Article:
Much Ado About Nothing – Benedick and Beatrice sample essay
Benedick and Beatrice have close connections in the play, Benedick is portrayed to be a staunch bachelor, whereas Beatrice a combative character, also ironically, due to this being set in the Renaissance era, outspoken. Benedick is seen as very misogynistic.
Benedick is portrayed as a misogynistic character to the audience; this is presented on multiple occasions. Benedick inquires if Claudio would, “Buy” Hero. The verb “Buy” suggests that women were seen as objects in the Renaissance era. Claudio responds to Benedick, “Can the world buy such a jewel?” Benedick’s response also backs up the point that women were seen to be commodities in his view as he declares you can indeed buy her, “and a case to put [her] it in”. The noun “case” shows us that Benedick’s views are presented to the audience about his misogynistic sentiment. Benedick states that all women shall, “Pardon” him. He will do himself, “the right to trust none” explaining that he doesn’t trust women.
Beatrice is presented to the audience as being a very witty character, this is shown at the ‘masked ball’ where Beatrice pretends she doesn’t realise that the man in the mask is Benedick. Beatrice’s crude comments towards Benedick such as he is the, “Prince’s jester, a very dull fool”, Incorporating a sardonic tone in order to incorporate excess agony for Benedick.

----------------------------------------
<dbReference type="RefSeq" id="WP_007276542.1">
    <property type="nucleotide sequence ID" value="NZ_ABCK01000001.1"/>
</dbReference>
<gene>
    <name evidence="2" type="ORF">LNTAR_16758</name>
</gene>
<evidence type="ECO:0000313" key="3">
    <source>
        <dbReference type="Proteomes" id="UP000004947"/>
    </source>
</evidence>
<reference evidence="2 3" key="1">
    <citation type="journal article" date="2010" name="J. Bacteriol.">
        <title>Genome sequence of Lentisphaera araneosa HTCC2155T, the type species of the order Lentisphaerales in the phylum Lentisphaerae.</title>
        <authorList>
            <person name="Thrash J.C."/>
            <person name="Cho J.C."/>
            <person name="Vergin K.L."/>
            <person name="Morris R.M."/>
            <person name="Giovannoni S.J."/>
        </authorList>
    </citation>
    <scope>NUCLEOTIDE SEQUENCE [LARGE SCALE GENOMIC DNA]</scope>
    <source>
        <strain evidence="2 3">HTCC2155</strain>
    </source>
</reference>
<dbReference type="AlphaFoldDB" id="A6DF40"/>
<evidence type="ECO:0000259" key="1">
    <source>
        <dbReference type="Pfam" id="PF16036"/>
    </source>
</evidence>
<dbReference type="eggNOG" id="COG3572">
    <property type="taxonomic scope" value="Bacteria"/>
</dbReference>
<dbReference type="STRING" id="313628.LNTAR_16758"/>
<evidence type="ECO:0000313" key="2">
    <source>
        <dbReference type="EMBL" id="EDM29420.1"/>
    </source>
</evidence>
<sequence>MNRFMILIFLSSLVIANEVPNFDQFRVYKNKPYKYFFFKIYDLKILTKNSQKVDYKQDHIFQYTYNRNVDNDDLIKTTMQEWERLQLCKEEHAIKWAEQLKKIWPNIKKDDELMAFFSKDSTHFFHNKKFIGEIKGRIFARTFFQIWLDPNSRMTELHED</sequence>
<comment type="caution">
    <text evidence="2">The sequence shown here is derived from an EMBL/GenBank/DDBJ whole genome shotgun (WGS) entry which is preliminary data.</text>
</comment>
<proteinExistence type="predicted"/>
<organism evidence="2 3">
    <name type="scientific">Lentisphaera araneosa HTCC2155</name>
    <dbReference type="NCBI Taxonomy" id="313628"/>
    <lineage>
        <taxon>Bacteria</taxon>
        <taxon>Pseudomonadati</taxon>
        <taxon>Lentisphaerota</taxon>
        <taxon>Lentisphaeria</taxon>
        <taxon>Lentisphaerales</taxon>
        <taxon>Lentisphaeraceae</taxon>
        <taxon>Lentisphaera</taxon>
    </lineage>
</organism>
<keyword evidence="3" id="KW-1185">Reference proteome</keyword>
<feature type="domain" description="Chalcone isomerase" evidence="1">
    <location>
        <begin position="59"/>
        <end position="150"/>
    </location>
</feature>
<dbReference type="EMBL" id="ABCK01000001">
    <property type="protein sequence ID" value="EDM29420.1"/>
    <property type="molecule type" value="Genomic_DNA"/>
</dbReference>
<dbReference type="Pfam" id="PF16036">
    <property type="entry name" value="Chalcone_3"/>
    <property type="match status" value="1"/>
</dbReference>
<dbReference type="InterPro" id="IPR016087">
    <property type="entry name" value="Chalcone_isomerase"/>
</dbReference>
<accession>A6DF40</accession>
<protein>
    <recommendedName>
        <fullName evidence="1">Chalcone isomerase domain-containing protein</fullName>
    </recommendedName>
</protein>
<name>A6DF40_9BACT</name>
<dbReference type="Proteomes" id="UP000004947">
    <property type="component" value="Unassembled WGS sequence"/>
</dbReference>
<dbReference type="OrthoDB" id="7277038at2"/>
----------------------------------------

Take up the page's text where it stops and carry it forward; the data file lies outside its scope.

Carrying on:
Benedick is presented as a character that staunchly defends his decision to remain single, claiming he “will live a bachelor” forever. We can tell from the modal verb ‘will’ that he is in attempt to avoid women at all costs. Benedick’s explanation of a perfect women being, “fair…virtuous… rich… mild” is impossibly perfect, presenting him as not wanting a wife due to the fact there was no women with all these attributes in the Renaissance era therefore his status as a single man, a bachelor would remain unchallenged.
Beatrice is presented as a combative and outspoken character; this is shown immediately at the beginning of the play where Beatrice challenges Benedick to an intellectual battle of wits. Beatrice inquires why Benedick is “still talking”, when “nobody marks [him] you. The pronoun ‘nobody’ reinforces her low regard for him however still ironically reveals that she is the only person still interested in what he is saying. This shows Beatrice is uncharacteristic of the Renaissance paradigm of virtue in a woman, also challenging men.
In conclusion we can see the feelings regarding Beatrice and Benedick, and that they are portrayed towards the audience as argue mental towards each other. There conflicts may have a hidden meaning… such as when Beatrice was the only one interested in what Benedick was saying after she referred to no one being interested. Benedick is presented to the audience as being misogynistic and a staunch bachelor however he may have deeper affections for Beatrice. Beatrice is presented to the audience as being witty, combative and outspoken however her combative attempts are to do with her inner affection for Benedick.
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